There are numerous problems with his original work including the fact that he analyzed data from 22 countries but only used data from the six, which supported his ideas. Later work, which failed to verify his conclusions, was dismissed.
As years have gone by cholesterol theory has gained ascendency and is promoted as gospel. One irate professor wanted the program banned claiming that showing it would lead to deaths
The Heart Foundation puffed out its chest saying, “Australians need to be aware that information presented by the ABC is not supported by the Heart Foundation…”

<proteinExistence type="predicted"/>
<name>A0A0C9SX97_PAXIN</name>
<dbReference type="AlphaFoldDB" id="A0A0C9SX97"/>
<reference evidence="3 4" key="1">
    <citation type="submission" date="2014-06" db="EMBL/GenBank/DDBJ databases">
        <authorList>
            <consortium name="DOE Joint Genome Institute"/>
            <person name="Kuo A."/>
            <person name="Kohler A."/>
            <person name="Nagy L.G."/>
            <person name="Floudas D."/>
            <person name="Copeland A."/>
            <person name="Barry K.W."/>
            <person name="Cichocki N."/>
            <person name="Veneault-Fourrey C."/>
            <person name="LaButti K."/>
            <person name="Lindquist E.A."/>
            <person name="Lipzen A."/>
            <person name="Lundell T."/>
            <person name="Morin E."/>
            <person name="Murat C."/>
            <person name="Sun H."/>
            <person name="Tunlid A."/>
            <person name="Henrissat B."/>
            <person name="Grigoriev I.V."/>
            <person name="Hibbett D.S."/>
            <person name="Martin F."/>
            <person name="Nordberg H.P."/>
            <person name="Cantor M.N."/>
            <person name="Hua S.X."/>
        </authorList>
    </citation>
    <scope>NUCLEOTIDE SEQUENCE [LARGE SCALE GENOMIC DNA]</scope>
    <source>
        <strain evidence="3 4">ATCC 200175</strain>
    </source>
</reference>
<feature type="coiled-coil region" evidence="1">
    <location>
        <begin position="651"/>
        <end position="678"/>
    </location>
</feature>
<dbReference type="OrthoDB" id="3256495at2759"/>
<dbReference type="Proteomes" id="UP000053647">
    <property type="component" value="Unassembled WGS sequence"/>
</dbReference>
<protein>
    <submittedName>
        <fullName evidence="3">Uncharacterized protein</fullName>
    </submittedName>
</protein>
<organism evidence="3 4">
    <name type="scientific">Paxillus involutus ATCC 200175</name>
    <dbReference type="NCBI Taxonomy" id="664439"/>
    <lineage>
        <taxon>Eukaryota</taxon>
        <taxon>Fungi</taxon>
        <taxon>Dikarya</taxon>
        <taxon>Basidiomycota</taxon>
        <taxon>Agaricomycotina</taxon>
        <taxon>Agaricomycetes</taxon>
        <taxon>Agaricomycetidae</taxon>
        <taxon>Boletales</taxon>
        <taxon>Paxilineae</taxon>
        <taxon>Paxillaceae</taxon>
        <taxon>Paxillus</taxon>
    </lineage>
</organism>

In other words how dare they run something we disagree with and those who watch may be struck down? This sounds medieval.
There are studies, which show benefit from statins. Manufacturers did virtually all of these. Some such as the Jupiter trial are totally discredited.
Yet a review of 500 trials published in the Archives of Internal Medicine (The Journal of The American Medical Association) showed NO correlation between dietary fat intake and Coronary Heart Disease. A second analysis of nearly 350,000 people over 23 years showed no association between dietary fat intake and either heart disease or stroke!
Despite all the years of study and all the claims by authorities that going low fat is good for the heart-there is not actually any evidence to support this. It has been shown that a Mediterranean type diet does reduce rates of heart attack.